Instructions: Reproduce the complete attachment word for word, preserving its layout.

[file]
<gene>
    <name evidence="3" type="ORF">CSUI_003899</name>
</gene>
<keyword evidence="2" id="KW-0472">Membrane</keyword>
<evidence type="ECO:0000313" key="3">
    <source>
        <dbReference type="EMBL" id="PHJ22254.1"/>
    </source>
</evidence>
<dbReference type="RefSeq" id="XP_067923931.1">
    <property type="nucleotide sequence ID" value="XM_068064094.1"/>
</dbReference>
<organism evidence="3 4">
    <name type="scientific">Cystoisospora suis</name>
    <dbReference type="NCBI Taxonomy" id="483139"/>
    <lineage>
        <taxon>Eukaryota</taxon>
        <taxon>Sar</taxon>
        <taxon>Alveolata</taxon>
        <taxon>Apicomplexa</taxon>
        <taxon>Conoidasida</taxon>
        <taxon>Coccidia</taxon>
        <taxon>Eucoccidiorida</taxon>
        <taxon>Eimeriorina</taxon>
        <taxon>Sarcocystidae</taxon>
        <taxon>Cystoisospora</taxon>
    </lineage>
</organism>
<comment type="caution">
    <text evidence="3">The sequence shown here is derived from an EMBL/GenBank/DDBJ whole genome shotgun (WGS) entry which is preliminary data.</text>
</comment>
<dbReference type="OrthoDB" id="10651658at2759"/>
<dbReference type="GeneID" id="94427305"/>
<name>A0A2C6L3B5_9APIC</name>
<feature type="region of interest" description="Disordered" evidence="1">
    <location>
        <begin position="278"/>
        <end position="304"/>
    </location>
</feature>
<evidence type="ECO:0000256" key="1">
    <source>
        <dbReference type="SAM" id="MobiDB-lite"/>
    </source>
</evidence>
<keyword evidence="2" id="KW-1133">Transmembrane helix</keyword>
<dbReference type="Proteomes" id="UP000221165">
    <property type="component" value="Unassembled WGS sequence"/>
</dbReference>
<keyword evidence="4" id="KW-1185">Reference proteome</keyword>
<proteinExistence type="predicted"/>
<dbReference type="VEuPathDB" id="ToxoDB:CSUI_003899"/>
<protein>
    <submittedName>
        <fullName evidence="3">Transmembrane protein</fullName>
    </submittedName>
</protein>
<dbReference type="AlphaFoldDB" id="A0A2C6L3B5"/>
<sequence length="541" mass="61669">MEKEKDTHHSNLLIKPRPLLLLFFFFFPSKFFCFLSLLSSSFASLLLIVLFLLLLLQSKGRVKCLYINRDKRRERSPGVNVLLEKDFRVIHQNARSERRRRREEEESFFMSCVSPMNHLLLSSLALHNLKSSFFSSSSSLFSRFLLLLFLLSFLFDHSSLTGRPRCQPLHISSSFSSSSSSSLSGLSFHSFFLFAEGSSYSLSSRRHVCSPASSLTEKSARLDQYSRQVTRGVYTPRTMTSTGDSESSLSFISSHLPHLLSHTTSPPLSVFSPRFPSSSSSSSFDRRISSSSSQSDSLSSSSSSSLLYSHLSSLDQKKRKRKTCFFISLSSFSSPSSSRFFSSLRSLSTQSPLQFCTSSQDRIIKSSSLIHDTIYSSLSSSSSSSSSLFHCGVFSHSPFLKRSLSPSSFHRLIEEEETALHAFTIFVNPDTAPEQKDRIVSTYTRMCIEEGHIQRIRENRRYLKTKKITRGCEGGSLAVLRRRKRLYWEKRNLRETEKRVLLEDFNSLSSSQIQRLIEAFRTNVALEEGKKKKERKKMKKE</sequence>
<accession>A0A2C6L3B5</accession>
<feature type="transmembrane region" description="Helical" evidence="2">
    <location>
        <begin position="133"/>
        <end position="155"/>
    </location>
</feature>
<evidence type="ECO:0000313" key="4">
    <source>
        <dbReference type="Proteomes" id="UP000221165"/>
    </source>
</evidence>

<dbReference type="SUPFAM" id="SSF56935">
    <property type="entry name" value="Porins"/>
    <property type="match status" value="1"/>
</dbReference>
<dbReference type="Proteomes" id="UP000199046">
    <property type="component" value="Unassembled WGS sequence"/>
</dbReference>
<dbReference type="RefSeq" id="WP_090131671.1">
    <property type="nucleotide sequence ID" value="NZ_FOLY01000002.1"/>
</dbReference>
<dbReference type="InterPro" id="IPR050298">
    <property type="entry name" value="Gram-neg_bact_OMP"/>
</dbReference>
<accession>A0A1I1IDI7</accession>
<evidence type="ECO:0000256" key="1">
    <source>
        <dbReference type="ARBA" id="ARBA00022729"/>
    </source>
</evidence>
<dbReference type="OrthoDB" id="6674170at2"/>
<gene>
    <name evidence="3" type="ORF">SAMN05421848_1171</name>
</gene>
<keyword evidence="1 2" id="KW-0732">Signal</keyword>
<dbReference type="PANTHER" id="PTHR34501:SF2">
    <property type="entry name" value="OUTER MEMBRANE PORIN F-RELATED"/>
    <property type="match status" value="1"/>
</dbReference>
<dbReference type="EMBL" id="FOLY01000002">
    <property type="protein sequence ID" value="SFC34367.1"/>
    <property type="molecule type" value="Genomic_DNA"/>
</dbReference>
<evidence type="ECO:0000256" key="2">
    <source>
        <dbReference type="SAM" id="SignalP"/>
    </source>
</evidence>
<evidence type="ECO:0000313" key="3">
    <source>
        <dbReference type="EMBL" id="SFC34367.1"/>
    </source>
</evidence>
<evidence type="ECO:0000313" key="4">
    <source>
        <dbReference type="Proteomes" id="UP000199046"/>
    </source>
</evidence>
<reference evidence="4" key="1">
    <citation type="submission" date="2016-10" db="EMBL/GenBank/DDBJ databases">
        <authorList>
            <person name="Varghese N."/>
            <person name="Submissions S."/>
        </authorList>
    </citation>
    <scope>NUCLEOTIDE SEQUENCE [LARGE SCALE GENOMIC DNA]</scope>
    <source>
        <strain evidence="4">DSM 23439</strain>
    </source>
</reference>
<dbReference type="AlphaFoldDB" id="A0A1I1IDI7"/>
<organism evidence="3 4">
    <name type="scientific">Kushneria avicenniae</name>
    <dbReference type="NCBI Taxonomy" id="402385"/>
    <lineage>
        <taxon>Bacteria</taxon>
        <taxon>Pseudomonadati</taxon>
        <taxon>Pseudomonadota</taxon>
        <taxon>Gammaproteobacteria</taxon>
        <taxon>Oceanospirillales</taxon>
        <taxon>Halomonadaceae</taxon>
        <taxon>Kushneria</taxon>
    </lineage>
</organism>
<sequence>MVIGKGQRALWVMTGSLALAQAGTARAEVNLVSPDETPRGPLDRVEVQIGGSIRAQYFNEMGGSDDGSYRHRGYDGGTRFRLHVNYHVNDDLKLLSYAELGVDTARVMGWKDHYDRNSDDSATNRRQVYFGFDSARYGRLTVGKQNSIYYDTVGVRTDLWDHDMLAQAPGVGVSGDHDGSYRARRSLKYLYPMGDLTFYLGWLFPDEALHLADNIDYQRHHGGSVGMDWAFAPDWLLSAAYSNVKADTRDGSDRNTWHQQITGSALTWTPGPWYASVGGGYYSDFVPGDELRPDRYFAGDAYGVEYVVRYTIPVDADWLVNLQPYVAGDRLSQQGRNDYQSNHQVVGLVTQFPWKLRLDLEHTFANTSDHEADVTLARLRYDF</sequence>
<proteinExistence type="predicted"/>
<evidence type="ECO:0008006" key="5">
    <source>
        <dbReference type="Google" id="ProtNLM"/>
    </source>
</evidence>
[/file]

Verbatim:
<gene>
    <name evidence="3" type="ORF">CSUI_003899</name>
</gene>
<keyword evidence="2" id="KW-0472">Membrane</keyword>
<evidence type="ECO:0000313" key="3">
    <source>
        <dbReference type="EMBL" id="PHJ22254.1"/>
    </source>
</evidence>
<dbReference type="RefSeq" id="XP_067923931.1">
    <property type="nucleotide sequence ID" value="XM_068064094.1"/>
</dbReference>
<organism evidence="3 4">
    <name type="scientific">Cystoisospora suis</name>
    <dbReference type="NCBI Taxonomy" id="483139"/>
    <lineage>
        <taxon>Eukaryota</taxon>
        <taxon>Sar</taxon>
        <taxon>Alveolata</taxon>
        <taxon>Apicomplexa</taxon>
        <taxon>Conoidasida</taxon>
        <taxon>Coccidia</taxon>
        <taxon>Eucoccidiorida</taxon>
        <taxon>Eimeriorina</taxon>
        <taxon>Sarcocystidae</taxon>
        <taxon>Cystoisospora</taxon>
    </lineage>
</organism>
<comment type="caution">
    <text evidence="3">The sequence shown here is derived from an EMBL/GenBank/DDBJ whole genome shotgun (WGS) entry which is preliminary data.</text>
</comment>
<dbReference type="OrthoDB" id="10651658at2759"/>
<dbReference type="GeneID" id="94427305"/>
<name>A0A2C6L3B5_9APIC</name>
<feature type="region of interest" description="Disordered" evidence="1">
    <location>
        <begin position="278"/>
        <end position="304"/>
    </location>
</feature>
<evidence type="ECO:0000256" key="1">
    <source>
        <dbReference type="SAM" id="MobiDB-lite"/>
    </source>
</evidence>
<keyword evidence="2" id="KW-1133">Transmembrane helix</keyword>
<dbReference type="Proteomes" id="UP000221165">
    <property type="component" value="Unassembled WGS sequence"/>
</dbReference>
<keyword evidence="4" id="KW-1185">Reference proteome</keyword>
<proteinExistence type="predicted"/>
<dbReference type="VEuPathDB" id="ToxoDB:CSUI_003899"/>
<protein>
    <submittedName>
        <fullName evidence="3">Transmembrane protein</fullName>
    </submittedName>
</protein>
<dbReference type="AlphaFoldDB" id="A0A2C6L3B5"/>
<sequence length="541" mass="61669">MEKEKDTHHSNLLIKPRPLLLLFFFFFPSKFFCFLSLLSSSFASLLLIVLFLLLLLQSKGRVKCLYINRDKRRERSPGVNVLLEKDFRVIHQNARSERRRRREEEESFFMSCVSPMNHLLLSSLALHNLKSSFFSSSSSLFSRFLLLLFLLSFLFDHSSLTGRPRCQPLHISSSFSSSSSSSLSGLSFHSFFLFAEGSSYSLSSRRHVCSPASSLTEKSARLDQYSRQVTRGVYTPRTMTSTGDSESSLSFISSHLPHLLSHTTSPPLSVFSPRFPSSSSSSSFDRRISSSSSQSDSLSSSSSSSLLYSHLSSLDQKKRKRKTCFFISLSSFSSPSSSRFFSSLRSLSTQSPLQFCTSSQDRIIKSSSLIHDTIYSSLSSSSSSSSSLFHCGVFSHSPFLKRSLSPSSFHRLIEEEETALHAFTIFVNPDTAPEQKDRIVSTYTRMCIEEGHIQRIRENRRYLKTKKITRGCEGGSLAVLRRRKRLYWEKRNLRETEKRVLLEDFNSLSSSQIQRLIEAFRTNVALEEGKKKKERKKMKKE</sequence>
<accession>A0A2C6L3B5</accession>
<feature type="transmembrane region" description="Helical" evidence="2">
    <location>
        <begin position="133"/>
        <end position="155"/>
    </location>
</feature>
<evidence type="ECO:0000313" key="4">
    <source>
        <dbReference type="Proteomes" id="UP000221165"/>
    </source>
</evidence>

<dbReference type="SUPFAM" id="SSF56935">
    <property type="entry name" value="Porins"/>
    <property type="match status" value="1"/>
</dbReference>
<dbReference type="Proteomes" id="UP000199046">
    <property type="component" value="Unassembled WGS sequence"/>
</dbReference>
<dbReference type="RefSeq" id="WP_090131671.1">
    <property type="nucleotide sequence ID" value="NZ_FOLY01000002.1"/>
</dbReference>
<dbReference type="InterPro" id="IPR050298">
    <property type="entry name" value="Gram-neg_bact_OMP"/>
</dbReference>
<accession>A0A1I1IDI7</accession>
<evidence type="ECO:0000256" key="1">
    <source>
        <dbReference type="ARBA" id="ARBA00022729"/>
    </source>
</evidence>
<dbReference type="OrthoDB" id="6674170at2"/>
<gene>
    <name evidence="3" type="ORF">SAMN05421848_1171</name>
</gene>
<keyword evidence="1 2" id="KW-0732">Signal</keyword>
<dbReference type="PANTHER" id="PTHR34501:SF2">
    <property type="entry name" value="OUTER MEMBRANE PORIN F-RELATED"/>
    <property type="match status" value="1"/>
</dbReference>
<dbReference type="EMBL" id="FOLY01000002">
    <property type="protein sequence ID" value="SFC34367.1"/>
    <property type="molecule type" value="Genomic_DNA"/>
</dbReference>
<evidence type="ECO:0000256" key="2">
    <source>
        <dbReference type="SAM" id="SignalP"/>
    </source>
</evidence>
<evidence type="ECO:0000313" key="3">
    <source>
        <dbReference type="EMBL" id="SFC34367.1"/>
    </source>
</evidence>
<evidence type="ECO:0000313" key="4">
    <source>
        <dbReference type="Proteomes" id="UP000199046"/>
    </source>
</evidence>
<reference evidence="4" key="1">
    <citation type="submission" date="2016-10" db="EMBL/GenBank/DDBJ databases">
        <authorList>
            <person name="Varghese N."/>
            <person name="Submissions S."/>
        </authorList>
    </citation>
    <scope>NUCLEOTIDE SEQUENCE [LARGE SCALE GENOMIC DNA]</scope>
    <source>
        <strain evidence="4">DSM 23439</strain>
    </source>
</reference>
<dbReference type="AlphaFoldDB" id="A0A1I1IDI7"/>
<organism evidence="3 4">
    <name type="scientific">Kushneria avicenniae</name>
    <dbReference type="NCBI Taxonomy" id="402385"/>
    <lineage>
        <taxon>Bacteria</taxon>
        <taxon>Pseudomonadati</taxon>
        <taxon>Pseudomonadota</taxon>
        <taxon>Gammaproteobacteria</taxon>
        <taxon>Oceanospirillales</taxon>
        <taxon>Halomonadaceae</taxon>
        <taxon>Kushneria</taxon>
    </lineage>
</organism>
<sequence>MVIGKGQRALWVMTGSLALAQAGTARAEVNLVSPDETPRGPLDRVEVQIGGSIRAQYFNEMGGSDDGSYRHRGYDGGTRFRLHVNYHVNDDLKLLSYAELGVDTARVMGWKDHYDRNSDDSATNRRQVYFGFDSARYGRLTVGKQNSIYYDTVGVRTDLWDHDMLAQAPGVGVSGDHDGSYRARRSLKYLYPMGDLTFYLGWLFPDEALHLADNIDYQRHHGGSVGMDWAFAPDWLLSAAYSNVKADTRDGSDRNTWHQQITGSALTWTPGPWYASVGGGYYSDFVPGDELRPDRYFAGDAYGVEYVVRYTIPVDADWLVNLQPYVAGDRLSQQGRNDYQSNHQVVGLVTQFPWKLRLDLEHTFANTSDHEADVTLARLRYDF</sequence>
<proteinExistence type="predicted"/>
<evidence type="ECO:0008006" key="5">
    <source>
        <dbReference type="Google" id="ProtNLM"/>
    </source>
</evidence>